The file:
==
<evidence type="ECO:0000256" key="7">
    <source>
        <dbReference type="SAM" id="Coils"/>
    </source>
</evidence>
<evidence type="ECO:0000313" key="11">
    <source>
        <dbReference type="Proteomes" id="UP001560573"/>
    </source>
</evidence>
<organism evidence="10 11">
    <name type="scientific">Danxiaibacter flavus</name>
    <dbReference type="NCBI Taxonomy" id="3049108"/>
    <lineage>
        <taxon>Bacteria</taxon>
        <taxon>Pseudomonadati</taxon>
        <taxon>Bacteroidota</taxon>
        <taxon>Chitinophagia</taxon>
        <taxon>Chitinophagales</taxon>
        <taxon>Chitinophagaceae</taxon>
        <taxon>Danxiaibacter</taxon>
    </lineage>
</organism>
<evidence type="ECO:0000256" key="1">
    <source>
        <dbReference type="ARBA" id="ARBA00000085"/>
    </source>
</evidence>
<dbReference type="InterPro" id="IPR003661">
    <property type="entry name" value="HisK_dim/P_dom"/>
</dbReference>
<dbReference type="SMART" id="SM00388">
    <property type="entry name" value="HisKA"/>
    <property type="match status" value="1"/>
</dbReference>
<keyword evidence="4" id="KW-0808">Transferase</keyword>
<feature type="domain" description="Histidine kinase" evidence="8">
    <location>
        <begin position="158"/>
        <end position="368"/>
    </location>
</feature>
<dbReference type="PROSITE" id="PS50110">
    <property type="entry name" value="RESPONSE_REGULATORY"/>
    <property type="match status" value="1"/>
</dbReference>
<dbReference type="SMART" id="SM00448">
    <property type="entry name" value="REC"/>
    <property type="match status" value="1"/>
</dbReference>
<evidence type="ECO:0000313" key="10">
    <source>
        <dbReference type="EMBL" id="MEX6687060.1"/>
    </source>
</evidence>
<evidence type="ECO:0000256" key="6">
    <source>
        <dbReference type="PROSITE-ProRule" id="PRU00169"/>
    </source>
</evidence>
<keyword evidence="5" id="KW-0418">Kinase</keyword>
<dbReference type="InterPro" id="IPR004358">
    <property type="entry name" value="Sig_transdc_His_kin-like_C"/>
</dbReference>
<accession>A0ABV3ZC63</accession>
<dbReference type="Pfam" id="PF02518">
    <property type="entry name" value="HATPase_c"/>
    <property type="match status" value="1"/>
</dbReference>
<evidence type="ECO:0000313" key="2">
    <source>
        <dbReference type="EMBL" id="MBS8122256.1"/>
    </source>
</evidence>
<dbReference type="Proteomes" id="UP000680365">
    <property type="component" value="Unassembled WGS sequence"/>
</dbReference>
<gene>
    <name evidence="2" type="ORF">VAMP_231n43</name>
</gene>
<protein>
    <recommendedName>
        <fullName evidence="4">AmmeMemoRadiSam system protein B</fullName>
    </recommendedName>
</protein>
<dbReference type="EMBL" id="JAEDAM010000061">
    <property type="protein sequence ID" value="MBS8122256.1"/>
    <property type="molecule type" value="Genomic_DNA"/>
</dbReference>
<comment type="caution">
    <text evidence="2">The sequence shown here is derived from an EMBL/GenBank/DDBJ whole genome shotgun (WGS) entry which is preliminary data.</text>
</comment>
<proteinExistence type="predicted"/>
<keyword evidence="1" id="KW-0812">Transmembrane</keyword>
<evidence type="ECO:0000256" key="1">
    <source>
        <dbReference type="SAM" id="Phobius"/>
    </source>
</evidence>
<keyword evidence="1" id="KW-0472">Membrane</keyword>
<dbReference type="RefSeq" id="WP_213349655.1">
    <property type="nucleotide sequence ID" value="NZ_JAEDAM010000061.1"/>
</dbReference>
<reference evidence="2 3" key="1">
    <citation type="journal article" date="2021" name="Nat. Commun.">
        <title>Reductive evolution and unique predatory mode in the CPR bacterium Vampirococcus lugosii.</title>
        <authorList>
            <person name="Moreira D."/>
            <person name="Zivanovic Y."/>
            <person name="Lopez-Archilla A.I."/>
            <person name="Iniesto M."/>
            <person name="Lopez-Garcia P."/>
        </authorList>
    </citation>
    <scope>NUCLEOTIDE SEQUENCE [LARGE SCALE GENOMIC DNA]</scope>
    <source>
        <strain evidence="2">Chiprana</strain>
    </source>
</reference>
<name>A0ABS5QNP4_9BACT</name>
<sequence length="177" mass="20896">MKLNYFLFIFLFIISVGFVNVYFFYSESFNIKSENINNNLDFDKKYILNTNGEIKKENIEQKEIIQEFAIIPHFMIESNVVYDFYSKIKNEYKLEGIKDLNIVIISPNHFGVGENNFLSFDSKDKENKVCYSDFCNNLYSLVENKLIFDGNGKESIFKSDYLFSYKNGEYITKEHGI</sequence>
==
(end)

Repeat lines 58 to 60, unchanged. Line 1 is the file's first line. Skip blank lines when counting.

        <dbReference type="PROSITE-ProRule" id="PRU00169"/>
    </source>
</evidence>